Democratic National Committee officials organized a conference call Monday to critique what they consider a lack of new proposals from the GOP and unveil a Web ad rehashing attack lines against the minority leader, including a 15-year-old story about handing out campaign checks from tobacco companies to Republicans on the House floor.

"It was John Boehner and Republicans who invented the ways of Washington," the narrator says in the ad.

House Republicans do not plan to unveil a detailed policy agenda until late September, and Boehner's speech did not expand the GOP's existing economic proposals in any significant way. The speech was part of a bus tour of battleground House districts, focusing on manufacturing-centric regions such as Indiana, Ohio and western Pennsylvania.

Boehner told the City Club officials that the key to sparking job growth is extending the tax cuts implemented by then-President George W. Bush in 2001 and 2003. Republicans want to extend the tax cuts across the board, while Democrats have argued for extensions to all but the top 2 percent of income earners. Both proposals would result in sharp increases in deficit spending -- more than $3 trillion under the Democratic plan and $3.7 trillion for the GOP plan -- but both sides argue that some extension of tax cuts would provide an additional stimulus to spur consumer purchasing power.

Boehner needs a net gain of 39 or more Republican seats to seize control of the House and fulfill his self-proclaimed campaign of "Boehner for Speaker." No issue will be more key to that effort than the economy. In Boehner's home state of Ohio -- a critical battleground in the past two presidential campaigns -- unemployment has remained higher than the national average, at 10.3 percent in July. Neighboring Indiana is barely better, at 10.2 percent.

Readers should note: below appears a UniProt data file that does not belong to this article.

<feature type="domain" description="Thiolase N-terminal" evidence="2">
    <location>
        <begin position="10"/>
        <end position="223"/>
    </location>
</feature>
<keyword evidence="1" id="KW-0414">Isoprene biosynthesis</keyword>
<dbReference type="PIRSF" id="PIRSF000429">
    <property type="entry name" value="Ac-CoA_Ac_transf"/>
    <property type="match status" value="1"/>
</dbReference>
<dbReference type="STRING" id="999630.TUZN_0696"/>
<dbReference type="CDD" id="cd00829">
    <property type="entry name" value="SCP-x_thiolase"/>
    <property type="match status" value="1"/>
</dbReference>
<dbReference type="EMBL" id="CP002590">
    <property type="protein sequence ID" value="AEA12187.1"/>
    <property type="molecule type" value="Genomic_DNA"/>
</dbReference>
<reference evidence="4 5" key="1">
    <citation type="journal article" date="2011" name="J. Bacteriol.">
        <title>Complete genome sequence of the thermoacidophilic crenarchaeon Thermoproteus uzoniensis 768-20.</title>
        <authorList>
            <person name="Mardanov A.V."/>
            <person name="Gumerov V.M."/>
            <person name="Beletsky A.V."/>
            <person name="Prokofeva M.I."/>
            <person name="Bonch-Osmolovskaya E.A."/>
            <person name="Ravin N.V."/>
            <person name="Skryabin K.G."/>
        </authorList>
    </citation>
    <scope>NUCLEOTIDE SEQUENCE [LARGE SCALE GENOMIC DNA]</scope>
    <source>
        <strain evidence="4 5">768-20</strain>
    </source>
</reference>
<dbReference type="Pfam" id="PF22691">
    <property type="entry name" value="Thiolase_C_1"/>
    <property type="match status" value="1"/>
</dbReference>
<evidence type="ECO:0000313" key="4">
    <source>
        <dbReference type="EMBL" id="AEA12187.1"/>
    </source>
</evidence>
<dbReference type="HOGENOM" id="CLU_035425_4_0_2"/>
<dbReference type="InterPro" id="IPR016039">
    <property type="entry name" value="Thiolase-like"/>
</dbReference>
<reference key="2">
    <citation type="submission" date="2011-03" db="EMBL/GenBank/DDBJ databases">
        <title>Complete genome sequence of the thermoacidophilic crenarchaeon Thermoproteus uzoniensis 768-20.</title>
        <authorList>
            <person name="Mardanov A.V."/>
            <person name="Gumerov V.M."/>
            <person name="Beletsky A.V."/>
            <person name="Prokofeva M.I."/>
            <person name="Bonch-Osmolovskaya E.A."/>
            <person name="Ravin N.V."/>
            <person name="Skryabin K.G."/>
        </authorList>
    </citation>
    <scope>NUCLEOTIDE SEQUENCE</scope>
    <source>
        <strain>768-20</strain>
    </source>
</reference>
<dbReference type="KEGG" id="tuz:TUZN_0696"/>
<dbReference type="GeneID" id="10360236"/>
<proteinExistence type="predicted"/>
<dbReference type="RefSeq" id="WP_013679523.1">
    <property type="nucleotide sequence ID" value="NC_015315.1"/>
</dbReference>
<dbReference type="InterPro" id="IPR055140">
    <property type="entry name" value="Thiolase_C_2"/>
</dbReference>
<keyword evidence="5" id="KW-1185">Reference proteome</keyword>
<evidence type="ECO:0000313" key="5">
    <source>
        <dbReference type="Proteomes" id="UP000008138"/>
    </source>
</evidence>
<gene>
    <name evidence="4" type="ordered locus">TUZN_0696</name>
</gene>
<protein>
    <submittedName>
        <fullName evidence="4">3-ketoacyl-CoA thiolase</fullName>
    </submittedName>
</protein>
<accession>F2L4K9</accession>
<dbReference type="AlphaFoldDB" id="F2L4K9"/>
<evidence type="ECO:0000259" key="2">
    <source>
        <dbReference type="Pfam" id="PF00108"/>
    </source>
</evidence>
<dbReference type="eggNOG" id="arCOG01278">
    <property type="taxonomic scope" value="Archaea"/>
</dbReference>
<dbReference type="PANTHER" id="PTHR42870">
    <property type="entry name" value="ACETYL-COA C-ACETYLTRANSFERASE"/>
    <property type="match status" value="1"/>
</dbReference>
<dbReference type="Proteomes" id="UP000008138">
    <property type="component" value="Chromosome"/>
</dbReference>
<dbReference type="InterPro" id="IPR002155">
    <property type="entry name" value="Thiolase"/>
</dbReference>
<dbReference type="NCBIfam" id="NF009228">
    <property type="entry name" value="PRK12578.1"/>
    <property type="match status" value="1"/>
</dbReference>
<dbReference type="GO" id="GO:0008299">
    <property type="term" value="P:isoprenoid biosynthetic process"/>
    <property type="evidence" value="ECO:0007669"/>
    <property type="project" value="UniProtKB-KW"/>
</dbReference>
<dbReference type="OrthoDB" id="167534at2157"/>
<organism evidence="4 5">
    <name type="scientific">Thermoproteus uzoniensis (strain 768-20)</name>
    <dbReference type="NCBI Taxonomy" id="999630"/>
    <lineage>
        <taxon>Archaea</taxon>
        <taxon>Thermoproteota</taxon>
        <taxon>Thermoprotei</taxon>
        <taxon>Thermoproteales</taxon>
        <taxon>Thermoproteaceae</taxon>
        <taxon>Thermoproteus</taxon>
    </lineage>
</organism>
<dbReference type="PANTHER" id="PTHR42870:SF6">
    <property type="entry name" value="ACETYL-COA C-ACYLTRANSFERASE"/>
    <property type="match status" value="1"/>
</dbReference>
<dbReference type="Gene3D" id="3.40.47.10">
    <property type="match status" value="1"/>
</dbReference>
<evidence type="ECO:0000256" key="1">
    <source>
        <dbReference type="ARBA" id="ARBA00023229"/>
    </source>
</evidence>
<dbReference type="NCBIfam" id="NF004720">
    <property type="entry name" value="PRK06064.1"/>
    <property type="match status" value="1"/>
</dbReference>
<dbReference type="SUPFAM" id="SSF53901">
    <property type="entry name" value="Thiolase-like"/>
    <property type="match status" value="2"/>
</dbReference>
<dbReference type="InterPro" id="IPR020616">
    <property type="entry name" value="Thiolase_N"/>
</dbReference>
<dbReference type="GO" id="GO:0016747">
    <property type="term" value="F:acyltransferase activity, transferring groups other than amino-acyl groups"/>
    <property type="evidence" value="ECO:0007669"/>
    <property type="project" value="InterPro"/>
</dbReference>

Vulnerable House Democrats from Ohio have embraced Obama's stimulus legislation as something that has, at the least, helped mitigate the damage to the region. Rep. Zack Space (D), elected in 2006, last week hailed a $66 million grant from the Recovery Act to expand high-speed access to the Internet in his eastern Ohio district. Rep. John Boccieri (D-Ohio) trumpeted a $1.6 million grant to a local port authority for a project that would ultimately create 500 jobs in his district. Republicans, however, say Obama's Recovery Act has been a failure.

Boehner said that extending the tax cuts for all income brackets would help small business owners, who have been the toughest hit since the financial collapse of 2008. "Raising taxes on families and small businesses during a recession is a recipe for disaster - both for our economy and for the deficit. Period. End of story," he said. "That's why President Obama should work with Republicans to stop all of these job-killing tax hikes."

Staff writer Scott Wilson also contributed to this report. kanep@washpost.com

Post a Comment


Comments that include profanity or personal attacks or other inappropriate comments or material will be removed from the site. Additionally, entries that are unsigned or contain "signatures" by someone other than the actual author will be removed. Finally, we will take steps to block users who violate any of our posting standards, terms of use or privacy policies or any other policies governing this site. Please review the full rules governing commentaries and discussions. You are fully responsible for the content that you post.

© 2010 The Washington Post Company